Because it can be dangerous to try to remove items from a dog that is biting to protect them, you need to train your dog in basic commands first before trying to get rid of this behavior. Also, switch any toys or bones to the longest possible ones you can find. This will make it easier for you to take them from the dog's mouth without risking a bite.

Once your dog learns the basic commands, you should remove all the dog's toys. Stop leaving them out - only take them out during periods when you want to play with the dog. You should play with one toy at a time, and you should rotate toys during play. Teach your dog commands to "pick up" the toy and "drop" the toy. The basic idea is that you want the dog to learn that if it lets you have the toy, it is not always going to stop the play session - most of the time, it will result in you giving it a different toy. This will result in less aggression - the dog will get less defensive about you taking things from it because it thinks there's a chance you will give it back.

I used to take my cats out to wander around in the backyard playing and had to train them using something similar because they would run away any time I tried to bring them back in. By picking them up periodically, carrying them somewhere else in the yard, and putting them down, they stopped running away because 90% of the time I picked them up I wasn't taking them inside. You want the same notion in the dog's head - most of the time you take a toy from it, you are going to be giving it a new toy. You can even just give the dog back the same one - but it has to start thinking that it's not going to "lose" the toy by giving it to you.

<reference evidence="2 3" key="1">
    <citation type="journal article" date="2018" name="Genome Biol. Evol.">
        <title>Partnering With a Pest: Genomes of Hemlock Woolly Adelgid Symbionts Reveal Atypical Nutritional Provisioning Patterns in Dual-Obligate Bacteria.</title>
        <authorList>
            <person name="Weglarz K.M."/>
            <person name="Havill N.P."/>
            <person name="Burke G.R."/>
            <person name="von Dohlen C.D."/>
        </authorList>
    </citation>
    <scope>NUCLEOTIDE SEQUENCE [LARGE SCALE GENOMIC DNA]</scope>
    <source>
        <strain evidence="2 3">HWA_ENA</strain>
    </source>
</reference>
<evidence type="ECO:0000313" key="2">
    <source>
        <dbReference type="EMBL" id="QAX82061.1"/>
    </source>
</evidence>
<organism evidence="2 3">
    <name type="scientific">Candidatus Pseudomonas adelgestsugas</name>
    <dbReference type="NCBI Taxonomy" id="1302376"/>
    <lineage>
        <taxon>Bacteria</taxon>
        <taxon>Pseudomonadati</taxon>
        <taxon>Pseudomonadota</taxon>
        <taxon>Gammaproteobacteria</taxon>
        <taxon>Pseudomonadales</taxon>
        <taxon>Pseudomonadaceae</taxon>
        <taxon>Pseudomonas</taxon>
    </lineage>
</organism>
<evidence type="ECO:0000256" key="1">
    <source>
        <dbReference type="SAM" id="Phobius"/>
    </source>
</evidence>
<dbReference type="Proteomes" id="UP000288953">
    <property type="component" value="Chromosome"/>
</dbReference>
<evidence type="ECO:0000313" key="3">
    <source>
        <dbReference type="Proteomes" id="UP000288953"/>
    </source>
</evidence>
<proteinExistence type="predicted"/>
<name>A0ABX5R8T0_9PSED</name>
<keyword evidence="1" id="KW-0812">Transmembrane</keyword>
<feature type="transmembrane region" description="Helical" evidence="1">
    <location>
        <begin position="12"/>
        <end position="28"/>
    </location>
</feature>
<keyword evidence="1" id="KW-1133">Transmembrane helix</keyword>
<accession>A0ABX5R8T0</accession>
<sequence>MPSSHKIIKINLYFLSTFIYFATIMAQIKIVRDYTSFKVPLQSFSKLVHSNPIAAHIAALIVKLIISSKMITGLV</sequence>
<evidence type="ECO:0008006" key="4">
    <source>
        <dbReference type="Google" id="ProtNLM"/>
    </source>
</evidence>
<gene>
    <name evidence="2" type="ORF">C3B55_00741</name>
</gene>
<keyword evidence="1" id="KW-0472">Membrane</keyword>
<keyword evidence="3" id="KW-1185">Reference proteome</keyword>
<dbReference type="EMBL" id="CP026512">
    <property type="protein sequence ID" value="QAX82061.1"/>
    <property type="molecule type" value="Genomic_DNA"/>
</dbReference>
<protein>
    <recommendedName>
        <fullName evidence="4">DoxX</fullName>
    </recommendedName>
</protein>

Some dogs are aggressive towards people specifically in defending their food. For this kind of aggression, you should take away the dog's food bowl and feed it by hand. For a week or so, have no food bowl down at all - fill it up with the amount of kibble the dog would normally eat in a day, and feed the dog a few kibbles from your hand every once in awhile. Make sure the dog gets a full meal (empty the bowl), but make sure it eats everything straight from you. After you've done this awhile, put the bowl back but leave it empty. Instead of handfeeding the dog, put the kibble into the bowl and let the dog eat it. It will soon come to learn that when you go to its bowl, you are giving the dog food and not taking it away. You should be able to switch back to leaving out kibble after awhile, but you should also periodically go up to the dog while it is eating and put a treat in the bowl. This is to reinforce to the dog to learn that it is a GOOD thing for you to go near its food.

If the dog is aggressive towards other animals in your house when eating, you need to do something different. One option is separate bowls. Keep them far enough away that each dog can eat at a different one, and keep them both filled. If you've got cats, then put the cat food up on a counter or somewhere the cats can get to but the dog can't. You should put down a separate bowl with a small amount of cat food in it and train your dog not to eat from it - scold the dog and use your standard punishment when the dog tries to eat the cat's food.  

Back to Pet Questions Page

Back to Flea Control Guide Main Page

Text copyright 2005-2006 Fleascontrol.com and may not be reproduced without consent. This is not the official web page of any of the products listed on this site, this is a review page created by an individual. It is not by a vet, and is meant to be informative and not to substitute for a vet's advice - always consult a vet if you suspect a health problem.